As the City of London becomes the latest place to issue restrictions on the use of A-boards on pavements, are we witnessing a quiet revolution on our footways?
Here's our Engagement Manager, Aisha.
Living Streets has been campaigning for much of its 90 years to keep pavements clear and safe. And it's not just about pavement parking.
Councils have a legal duty to keep pavements clear of obstructions. It's just that they often turn a blind eye to advertising boards (or A-boards) and other pieces of street furniture.
Things that we have become accustomed to - but which often cause unnecessary obstruction.
We know from our partnership work with disability groups and from listening to our supporters that this is a crucial issue to get right.
Given all of this, we were delighted to find out that the City of London has introduced a ban on A-boards on pavements. In fact we were surprised to discover that this step was taken in May without much in the way of fanfare.
It has taken us a few years for the City of London to adopt this policy, but it will benefit the hundreds of thousands who live, work and visit the City every day.
Living Streets' London Manager Kathe Jacobs told me "The enjoyment and benefit that comes from walking around attractive streets does not include negotiating A-boards which is particularly tricky for those with mobility issues or young children."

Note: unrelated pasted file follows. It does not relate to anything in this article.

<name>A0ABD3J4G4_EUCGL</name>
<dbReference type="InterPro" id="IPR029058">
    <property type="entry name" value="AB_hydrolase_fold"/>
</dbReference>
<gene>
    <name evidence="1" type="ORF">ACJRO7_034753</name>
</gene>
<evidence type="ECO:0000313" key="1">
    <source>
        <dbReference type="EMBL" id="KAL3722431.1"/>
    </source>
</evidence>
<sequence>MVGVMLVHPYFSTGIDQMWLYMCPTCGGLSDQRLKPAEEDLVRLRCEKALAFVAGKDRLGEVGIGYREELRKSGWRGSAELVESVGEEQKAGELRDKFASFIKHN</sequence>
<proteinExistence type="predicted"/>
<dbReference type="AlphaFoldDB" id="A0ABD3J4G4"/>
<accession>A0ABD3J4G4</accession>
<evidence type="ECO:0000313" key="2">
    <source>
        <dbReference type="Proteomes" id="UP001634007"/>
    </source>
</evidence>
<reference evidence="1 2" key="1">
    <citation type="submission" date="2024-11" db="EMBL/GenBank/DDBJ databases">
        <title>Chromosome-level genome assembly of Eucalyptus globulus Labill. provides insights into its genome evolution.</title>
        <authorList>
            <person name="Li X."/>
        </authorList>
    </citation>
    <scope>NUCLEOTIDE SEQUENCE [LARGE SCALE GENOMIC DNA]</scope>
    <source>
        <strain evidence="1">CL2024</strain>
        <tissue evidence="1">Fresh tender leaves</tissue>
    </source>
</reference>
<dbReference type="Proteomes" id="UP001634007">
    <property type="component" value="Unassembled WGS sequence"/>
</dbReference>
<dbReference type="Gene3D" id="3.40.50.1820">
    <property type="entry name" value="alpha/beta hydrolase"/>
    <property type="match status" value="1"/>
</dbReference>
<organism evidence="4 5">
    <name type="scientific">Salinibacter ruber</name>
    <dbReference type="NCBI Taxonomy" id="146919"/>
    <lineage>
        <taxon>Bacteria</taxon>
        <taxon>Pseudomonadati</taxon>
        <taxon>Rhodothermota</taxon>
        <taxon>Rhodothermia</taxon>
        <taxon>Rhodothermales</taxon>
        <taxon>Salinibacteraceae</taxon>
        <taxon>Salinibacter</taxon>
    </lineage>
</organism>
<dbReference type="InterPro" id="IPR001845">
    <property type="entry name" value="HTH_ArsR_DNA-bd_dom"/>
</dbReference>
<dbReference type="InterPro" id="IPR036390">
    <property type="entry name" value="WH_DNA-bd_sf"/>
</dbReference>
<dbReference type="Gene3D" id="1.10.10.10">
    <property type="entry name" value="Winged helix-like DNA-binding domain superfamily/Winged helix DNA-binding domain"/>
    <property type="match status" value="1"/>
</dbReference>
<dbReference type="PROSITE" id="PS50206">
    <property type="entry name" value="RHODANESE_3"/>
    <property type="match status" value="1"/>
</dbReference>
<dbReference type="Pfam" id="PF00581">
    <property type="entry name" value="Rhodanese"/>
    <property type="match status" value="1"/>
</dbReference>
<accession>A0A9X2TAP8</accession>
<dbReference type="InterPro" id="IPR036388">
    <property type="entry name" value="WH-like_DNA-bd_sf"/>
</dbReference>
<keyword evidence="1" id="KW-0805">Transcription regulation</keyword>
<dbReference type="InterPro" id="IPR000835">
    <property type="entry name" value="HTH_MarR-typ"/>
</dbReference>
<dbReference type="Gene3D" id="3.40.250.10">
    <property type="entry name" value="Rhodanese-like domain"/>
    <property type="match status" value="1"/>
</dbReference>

And as Kathe adds, we want to see other boroughs across the capital follow suit.
The enjoyment and benefit that comes from walking around attractive streets does not include negotiating A-boards.
Of course, it was arguably Edinburgh City Council that took a lead on A-boards when it announced a city-wide ban which will come into effect this autumn.
And as some of you will know already, this was in part due to continued pressure and campaigning persistence of our Edinburgh Living Streets Group.
"Most businesses appear to have accepted the ban positively," says David Hunter of our Edinburgh group, with reference to concerns that removing A-boards could contribute to the pressures on high streets.
As he says, businesses in Edinburgh recognise that "cluttered, narrow pavements are not an attractive environment for potential customers."
Cluttered, narrow pavements are not an attractive environment for potential customers.
These are encouraging signals, especially because it is two capital cities setting the pace.
What we now hope is that other councils will see the benefits and follow Edinburgh, the City and the handful of councils that undertake this legal duty as they should.
Our Pavements For People action packs put the power in the hands of people across the UK to take action locally by calling on councils to address the nuisance that street clutter causes.